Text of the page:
Ethical Considerations Facing The Regulation Of Self-Driving Cars In The United States, Richard Mancuso Jan 2016

Ethical Considerations Facing The Regulation Of Self-Driving Cars In The United States, Richard Mancuso

CMC Senior Theses

Self-driving cars are here. Once an advanced technology that seemed futuristic, they are now closer than most believe. Many of the largest automobile manufacturers are working on autonomous vehicle technology of their own. Perhaps most well-known, though, are the cars being developed by Tesla and Google. Both companies have well-developed prototypes of fully autonomous vehicles, meaning they require no human input or supervision, and Tesla has promised widespread, consumer availability of this technology in the next one to two years.

Along with the availability of this technology to the public and transportation companies like Uber and Lyft, comes a need ...


What Would The Babel Fish Say?, Monica Gagliano Jan 2016

What Would The Babel Fish Say?, Monica Gagliano

Animal Sentience

Starting with its title, Key’s (2016) target article advocates the view that fish do not feel pain. The author describes the neuroanatomical, physiological and behavioural conditions involved in the experience of pain in humans and rodents and confidently applies analogical arguments as though they were established facts in support of the negative conclusion about the inability of fish to feel pain. The logical reasoning, unfortunately, becomes somewhat incoherent, with the arbitrary application of the designated human criteria for an analogical argument to one animal species (e.g., rodents) but not another (fish). Research findings are reported selectively, and questionable ...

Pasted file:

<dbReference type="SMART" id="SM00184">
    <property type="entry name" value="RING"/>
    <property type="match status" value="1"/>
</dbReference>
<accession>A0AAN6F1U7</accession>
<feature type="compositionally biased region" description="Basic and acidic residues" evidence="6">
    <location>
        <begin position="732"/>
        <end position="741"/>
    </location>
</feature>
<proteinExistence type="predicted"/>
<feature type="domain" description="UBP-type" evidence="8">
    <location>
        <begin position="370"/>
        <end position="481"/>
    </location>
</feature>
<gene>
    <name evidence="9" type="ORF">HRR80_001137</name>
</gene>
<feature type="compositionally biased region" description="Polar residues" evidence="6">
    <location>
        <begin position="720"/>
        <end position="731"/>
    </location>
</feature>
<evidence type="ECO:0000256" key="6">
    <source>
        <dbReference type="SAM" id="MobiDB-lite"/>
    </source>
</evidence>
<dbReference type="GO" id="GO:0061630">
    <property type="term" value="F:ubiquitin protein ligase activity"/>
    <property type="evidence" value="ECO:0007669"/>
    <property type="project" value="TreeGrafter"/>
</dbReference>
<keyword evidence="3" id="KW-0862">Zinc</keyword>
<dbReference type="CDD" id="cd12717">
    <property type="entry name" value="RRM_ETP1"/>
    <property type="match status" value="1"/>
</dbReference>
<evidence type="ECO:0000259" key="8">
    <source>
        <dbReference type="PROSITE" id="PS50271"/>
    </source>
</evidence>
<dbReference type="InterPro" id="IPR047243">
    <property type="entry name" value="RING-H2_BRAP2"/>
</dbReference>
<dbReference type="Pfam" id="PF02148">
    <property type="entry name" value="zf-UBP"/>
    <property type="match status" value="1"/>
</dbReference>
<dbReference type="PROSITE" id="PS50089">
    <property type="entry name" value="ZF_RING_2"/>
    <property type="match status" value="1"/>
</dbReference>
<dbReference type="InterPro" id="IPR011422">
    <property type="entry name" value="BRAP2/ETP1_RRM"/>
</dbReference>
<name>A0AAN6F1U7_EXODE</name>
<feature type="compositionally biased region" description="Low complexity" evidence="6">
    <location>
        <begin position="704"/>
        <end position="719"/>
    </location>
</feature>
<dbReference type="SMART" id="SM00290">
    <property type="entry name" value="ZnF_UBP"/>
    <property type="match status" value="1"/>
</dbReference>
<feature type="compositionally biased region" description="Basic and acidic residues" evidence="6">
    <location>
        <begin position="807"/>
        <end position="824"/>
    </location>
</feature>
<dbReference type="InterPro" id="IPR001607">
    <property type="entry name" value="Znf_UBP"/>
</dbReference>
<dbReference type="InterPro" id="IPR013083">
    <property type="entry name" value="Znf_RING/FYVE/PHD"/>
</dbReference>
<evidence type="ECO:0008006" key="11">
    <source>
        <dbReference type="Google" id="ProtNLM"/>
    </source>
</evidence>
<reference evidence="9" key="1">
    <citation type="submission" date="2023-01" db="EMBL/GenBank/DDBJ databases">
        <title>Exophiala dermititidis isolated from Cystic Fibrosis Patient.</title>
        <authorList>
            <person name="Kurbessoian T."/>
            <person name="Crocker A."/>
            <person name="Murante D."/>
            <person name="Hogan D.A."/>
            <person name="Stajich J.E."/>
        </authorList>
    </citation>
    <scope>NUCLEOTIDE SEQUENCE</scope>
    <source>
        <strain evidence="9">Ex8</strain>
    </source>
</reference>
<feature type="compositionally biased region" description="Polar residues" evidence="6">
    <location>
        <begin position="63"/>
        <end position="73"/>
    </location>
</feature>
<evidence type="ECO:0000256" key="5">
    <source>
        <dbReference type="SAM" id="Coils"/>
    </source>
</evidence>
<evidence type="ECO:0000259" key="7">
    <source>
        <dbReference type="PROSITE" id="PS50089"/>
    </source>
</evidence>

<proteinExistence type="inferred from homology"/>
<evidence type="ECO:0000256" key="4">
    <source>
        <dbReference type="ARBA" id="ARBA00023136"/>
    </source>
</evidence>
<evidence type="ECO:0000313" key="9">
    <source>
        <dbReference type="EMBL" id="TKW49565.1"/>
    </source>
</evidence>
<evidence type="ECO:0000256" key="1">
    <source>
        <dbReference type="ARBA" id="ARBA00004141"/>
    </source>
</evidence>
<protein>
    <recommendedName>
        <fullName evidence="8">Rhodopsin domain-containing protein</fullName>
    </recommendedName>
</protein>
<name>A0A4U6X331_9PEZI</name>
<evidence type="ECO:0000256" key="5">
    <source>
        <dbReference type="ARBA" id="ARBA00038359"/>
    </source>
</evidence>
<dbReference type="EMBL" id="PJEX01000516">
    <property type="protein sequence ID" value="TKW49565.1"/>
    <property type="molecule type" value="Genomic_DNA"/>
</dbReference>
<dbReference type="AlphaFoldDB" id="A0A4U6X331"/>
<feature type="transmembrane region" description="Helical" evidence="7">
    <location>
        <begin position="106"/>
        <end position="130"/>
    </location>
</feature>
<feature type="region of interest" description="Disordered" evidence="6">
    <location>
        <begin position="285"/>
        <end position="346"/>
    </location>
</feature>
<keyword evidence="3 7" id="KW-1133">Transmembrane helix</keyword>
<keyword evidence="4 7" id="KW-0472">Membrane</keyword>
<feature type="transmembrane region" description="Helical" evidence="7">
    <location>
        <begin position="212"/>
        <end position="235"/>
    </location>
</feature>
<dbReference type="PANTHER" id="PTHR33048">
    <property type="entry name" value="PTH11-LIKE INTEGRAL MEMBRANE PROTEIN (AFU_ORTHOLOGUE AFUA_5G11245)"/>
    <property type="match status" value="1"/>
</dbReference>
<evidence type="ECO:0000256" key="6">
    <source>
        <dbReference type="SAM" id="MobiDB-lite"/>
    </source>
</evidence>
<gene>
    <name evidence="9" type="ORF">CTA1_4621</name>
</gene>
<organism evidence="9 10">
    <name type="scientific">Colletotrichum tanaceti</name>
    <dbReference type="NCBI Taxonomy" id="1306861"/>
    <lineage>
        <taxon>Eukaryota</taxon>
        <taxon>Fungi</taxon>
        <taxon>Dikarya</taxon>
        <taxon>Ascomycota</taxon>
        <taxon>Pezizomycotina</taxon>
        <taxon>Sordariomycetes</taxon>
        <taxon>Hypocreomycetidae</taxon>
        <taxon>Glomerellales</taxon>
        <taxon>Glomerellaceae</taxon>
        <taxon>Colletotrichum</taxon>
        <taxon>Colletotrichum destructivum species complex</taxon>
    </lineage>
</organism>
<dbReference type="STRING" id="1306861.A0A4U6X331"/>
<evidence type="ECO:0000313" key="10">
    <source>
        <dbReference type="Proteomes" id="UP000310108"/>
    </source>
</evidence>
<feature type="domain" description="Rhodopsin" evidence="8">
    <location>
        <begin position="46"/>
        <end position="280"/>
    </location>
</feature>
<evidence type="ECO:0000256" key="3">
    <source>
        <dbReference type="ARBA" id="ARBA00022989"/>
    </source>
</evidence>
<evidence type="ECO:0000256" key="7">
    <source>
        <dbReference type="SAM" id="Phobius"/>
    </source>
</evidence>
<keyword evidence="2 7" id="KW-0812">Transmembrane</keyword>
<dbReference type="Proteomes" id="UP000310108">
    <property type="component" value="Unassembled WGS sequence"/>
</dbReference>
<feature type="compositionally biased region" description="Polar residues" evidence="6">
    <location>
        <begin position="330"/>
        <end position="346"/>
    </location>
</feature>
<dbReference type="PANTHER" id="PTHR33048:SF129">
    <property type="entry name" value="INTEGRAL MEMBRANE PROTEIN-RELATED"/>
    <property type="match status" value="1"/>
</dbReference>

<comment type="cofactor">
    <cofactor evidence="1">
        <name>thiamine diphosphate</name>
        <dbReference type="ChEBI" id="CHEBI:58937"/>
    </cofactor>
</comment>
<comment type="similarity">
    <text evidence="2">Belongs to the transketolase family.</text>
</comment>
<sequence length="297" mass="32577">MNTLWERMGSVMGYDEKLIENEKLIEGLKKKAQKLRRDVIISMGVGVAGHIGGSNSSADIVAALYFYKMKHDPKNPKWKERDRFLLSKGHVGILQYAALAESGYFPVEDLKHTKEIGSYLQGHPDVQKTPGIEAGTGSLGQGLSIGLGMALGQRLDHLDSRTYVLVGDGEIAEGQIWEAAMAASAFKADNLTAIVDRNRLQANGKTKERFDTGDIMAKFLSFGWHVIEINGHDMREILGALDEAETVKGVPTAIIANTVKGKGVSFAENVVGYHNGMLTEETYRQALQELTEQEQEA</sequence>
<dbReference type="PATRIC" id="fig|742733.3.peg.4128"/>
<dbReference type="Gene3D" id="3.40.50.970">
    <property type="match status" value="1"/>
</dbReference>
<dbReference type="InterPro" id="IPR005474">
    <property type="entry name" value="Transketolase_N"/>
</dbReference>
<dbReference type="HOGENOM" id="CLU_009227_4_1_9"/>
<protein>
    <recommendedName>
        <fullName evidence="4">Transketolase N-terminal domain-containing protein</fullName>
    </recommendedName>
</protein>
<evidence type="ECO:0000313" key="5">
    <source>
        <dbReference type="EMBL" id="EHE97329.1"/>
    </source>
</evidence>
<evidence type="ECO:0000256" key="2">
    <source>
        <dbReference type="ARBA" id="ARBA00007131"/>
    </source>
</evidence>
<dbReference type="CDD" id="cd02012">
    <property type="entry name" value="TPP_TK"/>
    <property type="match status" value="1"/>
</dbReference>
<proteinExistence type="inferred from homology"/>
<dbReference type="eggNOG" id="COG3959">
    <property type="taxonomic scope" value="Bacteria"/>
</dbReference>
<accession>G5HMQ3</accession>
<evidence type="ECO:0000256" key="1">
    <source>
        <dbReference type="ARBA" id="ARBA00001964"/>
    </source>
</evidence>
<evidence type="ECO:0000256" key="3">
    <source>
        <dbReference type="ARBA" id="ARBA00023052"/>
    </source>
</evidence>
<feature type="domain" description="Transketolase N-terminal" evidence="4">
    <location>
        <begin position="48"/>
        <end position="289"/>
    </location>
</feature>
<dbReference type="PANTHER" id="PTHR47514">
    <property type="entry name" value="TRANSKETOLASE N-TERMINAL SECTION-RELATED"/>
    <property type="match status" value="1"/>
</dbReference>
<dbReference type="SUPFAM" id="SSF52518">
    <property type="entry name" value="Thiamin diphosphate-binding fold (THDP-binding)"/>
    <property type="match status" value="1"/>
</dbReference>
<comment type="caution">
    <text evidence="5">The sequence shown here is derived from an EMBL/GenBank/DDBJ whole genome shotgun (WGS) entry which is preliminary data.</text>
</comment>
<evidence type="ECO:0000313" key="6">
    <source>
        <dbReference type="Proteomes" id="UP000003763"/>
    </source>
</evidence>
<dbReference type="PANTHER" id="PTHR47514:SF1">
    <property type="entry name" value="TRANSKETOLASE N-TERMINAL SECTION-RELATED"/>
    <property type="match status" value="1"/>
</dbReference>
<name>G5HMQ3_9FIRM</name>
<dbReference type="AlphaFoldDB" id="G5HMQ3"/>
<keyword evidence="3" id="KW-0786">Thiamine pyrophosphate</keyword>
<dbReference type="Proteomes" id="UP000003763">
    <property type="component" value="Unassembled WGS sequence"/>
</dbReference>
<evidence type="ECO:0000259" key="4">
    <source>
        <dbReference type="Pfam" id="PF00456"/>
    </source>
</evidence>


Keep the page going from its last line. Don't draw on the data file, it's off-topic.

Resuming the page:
Becoming What We Are: Virtue And Practical Wisdom As Natural Ends, Keith Buhler Jan 2016

Becoming What We Are: Virtue And Practical Wisdom As Natural Ends, Keith Buhler

Theses and Dissertations--Philosophy

This dissertation is about ethical naturalism. Philippa Foot and John McDowell both defend contemporary neo-Aristotelian ethics but each represents a rival expression of the same. They are united in the affirmation that virtue is ‘natural goodness’ for human beings. Nevertheless, they are divided in their rival conceptions of ‘nature.’ McDowell distinguishes second nature or the "space of reasons" from first nature or the “realm of law.” Foot rejects this division.